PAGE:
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CALIFORNIA | LOCAL
August 2, 2003 | From Staff and Wire Reports
Aaron Bell, 82, a bassist who played with Duke Ellington and other musical greats, died Monday in New York City. The cause of death was not reported. Bell was Ellington's bassist from 1960 to 1962 and later worked with Ellington as an arranger. He also recorded with Billie Holiday, Lester Young, Miles Davis and Sammy Davis Jr., among others. A native of Muskogee, Okla., Bell served in the military during World War II and was assigned to play in a Navy band in Indiana.
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BUSINESS
August 22, 1989 | CHRIS KRAUL
Rohr Industries announced Monday that chairman and chief executive Harry W. Todd will resign effective Jan. 1. The Rohr board of directors has named Robert H. Goldsmith, Rohr's president and chief operating officer, to succeed Todd. Todd, 67, joined Rohr in 1980 as chief operating officer and president. He became chairman and chief executive in 1982. Before joining Rohr, Todd spent 30 years at Rockwell International in management and engineering positions.
CALIFORNIA | LOCAL
December 22, 2008 | Valerie J. Nelson
Frederick Dumas, a school administrator who in the 1960s was the first director of Operation Head Start in Los Angeles County and who co-founded an organization to push for equal treatment of minority teachers and students in Los Angeles schools, has died. He was 92. Dumas died Dec. 15 of complications related to Alzheimer's disease and old age at Kaiser Permanente West Los Angeles Medical Center, said his daughter Diann Dumas.
NEWS
December 8, 1991 | CHRISTINA V. GODBEY
Attorney Edwin Marzec has been reappointed by Supervisor Deane Dana to serve on the Los Angeles County Commission on Judicial Procedures. Marzec, a resident of Santa Monica, has been in private practice since 1976 with an emphasis on corporate law, commercial transactions, and international business and transactions. He received undergraduate and master's degrees in business administration from USC and earned a law degree from the university's California Law Center.
CALIFORNIA | LOCAL
October 13, 2000 | STEPHANIE STASSEL, TIMES STAFF WRITER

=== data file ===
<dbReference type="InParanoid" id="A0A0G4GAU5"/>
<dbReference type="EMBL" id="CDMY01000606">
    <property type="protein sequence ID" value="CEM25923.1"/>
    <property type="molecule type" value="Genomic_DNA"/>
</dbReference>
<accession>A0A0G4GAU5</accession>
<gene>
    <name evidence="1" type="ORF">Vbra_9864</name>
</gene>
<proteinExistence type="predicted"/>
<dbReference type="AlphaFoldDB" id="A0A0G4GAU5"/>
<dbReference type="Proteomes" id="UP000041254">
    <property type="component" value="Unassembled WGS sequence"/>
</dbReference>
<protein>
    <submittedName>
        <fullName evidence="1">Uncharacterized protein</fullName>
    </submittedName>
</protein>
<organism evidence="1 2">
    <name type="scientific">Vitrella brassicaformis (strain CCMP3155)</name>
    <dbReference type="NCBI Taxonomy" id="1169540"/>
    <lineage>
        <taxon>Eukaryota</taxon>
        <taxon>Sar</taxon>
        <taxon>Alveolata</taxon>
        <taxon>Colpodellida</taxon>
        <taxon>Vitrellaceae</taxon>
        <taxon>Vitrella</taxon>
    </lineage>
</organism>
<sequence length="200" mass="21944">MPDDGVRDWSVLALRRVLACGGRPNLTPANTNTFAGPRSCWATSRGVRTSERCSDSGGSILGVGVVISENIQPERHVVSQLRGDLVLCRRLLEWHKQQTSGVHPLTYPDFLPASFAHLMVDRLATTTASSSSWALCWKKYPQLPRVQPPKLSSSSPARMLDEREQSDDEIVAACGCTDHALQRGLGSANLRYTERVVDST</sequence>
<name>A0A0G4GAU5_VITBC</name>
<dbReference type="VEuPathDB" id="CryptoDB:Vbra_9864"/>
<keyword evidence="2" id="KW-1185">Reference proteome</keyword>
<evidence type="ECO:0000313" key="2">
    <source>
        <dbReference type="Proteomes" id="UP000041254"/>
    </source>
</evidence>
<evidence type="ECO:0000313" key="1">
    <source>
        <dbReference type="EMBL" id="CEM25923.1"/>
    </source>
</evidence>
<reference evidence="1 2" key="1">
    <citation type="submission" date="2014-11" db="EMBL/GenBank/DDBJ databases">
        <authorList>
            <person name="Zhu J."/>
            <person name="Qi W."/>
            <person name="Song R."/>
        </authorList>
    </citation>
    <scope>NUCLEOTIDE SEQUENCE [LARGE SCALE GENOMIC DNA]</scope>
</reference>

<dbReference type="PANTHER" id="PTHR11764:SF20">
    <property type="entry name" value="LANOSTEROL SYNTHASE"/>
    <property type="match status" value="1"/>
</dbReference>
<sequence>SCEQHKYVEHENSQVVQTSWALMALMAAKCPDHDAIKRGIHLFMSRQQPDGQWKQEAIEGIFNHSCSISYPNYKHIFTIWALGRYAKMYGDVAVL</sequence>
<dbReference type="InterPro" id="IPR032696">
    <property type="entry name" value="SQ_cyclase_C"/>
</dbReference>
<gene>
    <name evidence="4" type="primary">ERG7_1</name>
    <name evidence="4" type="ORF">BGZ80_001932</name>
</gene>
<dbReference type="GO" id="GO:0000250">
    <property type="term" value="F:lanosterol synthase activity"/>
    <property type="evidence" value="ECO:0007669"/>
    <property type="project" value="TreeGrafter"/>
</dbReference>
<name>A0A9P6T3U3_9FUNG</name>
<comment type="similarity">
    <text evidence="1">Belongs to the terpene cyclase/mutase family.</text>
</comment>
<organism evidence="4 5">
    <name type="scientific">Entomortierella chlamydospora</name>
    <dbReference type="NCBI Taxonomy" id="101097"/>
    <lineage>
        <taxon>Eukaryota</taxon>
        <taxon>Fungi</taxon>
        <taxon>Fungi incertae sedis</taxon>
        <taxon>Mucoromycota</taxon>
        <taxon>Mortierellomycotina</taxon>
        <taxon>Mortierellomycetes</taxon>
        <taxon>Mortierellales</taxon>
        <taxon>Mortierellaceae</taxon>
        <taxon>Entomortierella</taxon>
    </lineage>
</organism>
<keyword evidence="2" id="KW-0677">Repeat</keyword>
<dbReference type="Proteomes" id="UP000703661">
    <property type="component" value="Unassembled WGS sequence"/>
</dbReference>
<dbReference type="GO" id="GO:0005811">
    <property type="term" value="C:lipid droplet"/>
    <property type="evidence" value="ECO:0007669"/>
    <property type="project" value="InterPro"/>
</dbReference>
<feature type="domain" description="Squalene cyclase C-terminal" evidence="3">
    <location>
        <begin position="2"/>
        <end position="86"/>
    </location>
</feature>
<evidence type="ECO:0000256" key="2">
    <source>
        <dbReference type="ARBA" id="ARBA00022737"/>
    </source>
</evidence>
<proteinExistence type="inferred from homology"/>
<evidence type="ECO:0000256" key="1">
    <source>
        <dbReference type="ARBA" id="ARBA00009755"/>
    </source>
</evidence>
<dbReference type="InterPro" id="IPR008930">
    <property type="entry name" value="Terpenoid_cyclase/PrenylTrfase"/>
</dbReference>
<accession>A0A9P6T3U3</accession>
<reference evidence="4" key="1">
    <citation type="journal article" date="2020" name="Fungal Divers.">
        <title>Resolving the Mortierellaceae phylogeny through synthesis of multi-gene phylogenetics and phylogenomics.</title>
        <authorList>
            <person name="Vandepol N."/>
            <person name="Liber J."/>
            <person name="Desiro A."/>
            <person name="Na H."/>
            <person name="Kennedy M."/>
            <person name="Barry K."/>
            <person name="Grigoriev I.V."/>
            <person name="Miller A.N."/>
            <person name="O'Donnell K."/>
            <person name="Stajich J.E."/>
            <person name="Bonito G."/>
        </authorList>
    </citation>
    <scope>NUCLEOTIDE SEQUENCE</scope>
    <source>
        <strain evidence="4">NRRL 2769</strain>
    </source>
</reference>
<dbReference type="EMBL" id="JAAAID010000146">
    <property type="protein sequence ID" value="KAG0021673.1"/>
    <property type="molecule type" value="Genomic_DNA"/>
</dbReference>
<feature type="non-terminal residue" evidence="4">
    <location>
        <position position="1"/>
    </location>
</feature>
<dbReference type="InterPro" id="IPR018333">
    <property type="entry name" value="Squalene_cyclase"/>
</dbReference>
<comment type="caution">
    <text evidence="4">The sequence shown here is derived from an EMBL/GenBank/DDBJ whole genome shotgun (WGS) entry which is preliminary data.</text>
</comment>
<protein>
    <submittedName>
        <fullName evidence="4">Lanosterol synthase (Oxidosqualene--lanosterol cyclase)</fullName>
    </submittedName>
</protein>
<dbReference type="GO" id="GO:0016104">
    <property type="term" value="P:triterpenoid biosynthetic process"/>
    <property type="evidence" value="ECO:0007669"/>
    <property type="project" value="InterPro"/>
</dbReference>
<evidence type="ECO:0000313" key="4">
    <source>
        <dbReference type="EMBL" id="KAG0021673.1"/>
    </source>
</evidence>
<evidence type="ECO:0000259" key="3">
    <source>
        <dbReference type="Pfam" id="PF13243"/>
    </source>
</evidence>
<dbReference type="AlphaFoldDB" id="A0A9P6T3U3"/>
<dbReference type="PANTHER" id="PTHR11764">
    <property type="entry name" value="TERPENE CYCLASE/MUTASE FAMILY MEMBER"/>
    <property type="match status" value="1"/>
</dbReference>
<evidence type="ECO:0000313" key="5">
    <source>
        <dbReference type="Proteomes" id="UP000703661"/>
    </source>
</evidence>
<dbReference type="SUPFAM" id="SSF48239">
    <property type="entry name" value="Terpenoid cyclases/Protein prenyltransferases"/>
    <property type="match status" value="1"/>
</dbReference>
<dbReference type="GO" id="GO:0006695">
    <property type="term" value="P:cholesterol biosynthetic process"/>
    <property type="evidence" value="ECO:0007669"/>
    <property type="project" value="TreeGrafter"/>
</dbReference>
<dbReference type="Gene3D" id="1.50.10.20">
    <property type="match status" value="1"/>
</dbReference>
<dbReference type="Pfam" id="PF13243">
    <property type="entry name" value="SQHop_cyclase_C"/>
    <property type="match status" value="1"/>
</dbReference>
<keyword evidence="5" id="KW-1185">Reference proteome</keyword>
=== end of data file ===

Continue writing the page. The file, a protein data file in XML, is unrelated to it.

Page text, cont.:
A funeral Mass will be said Saturday for Sam Douglas, who was one of the Valley's oldest public school teachers when he retired at age 73. Douglas, who injected logic and philosophy into his math classes at Cleveland High School, died Oct. 6 from complications of a recent stroke, said his niece, Maureen Douglas. He was 80. Born in Newelton, La., Douglas graduated from Xavier University of Louisiana in New Orleans and started teaching high school in 1949 in his home state.
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August 26, 2010
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NATIONAL
December 8, 2006 | From a Times Staff Writer
Ten people will receive the nation's highest civilian honor, the Presidential Medal of Freedom, on Dec. 15, the White House announced Thursday. This year's recipients include blues musician B.B. King; historian David McCullough, who has written several biographies of presidents; and the late John "Buck" O'Neil, a Negro League star and the first black Major League Baseball coach. Others to be honored are: * Natan Sharansky, a Soviet dissident and former gulag prisoner.
CALIFORNIA | LOCAL
December 28, 2008 | Times Staff and Wire Reports
The Rev. Marshall Truehill Jr., 60, a New Orleans activist and religious leader who protested the destruction of low-income housing after Hurricane Katrina, died after a heart attack on Christmas Day in New Orleans. Truehill was known for his ministry in public housing projects, and, since 1973, he had pursued improving the quality of life for residents. Truehill was appointed by former Mayor Marc Morial to the City Planning Commission in 1998. Truehill used his knowledge of planning and public policy, with firsthand experience of New Orleans neighborhoods and its people, to promote economic development and commerce while preserving the character and integrity of the city's historic neighborhoods.
NEWS
April 1, 1990 | MYRNA OLIVER, TIMES STAFF WRITER
Sister Thea Bowman, the Roman Catholic nun who was sometimes called "a black American Mother Teresa" for her efforts on behalf of blacks and women, has died after a long struggle with cancer. She was 52. She died Friday at her home in Canton, Miss., near Jackson. The lecturer, evangelist, poet and singer had first suffered breast cancer several years ago and had been confined to a wheelchair since the disease spread to her bones.
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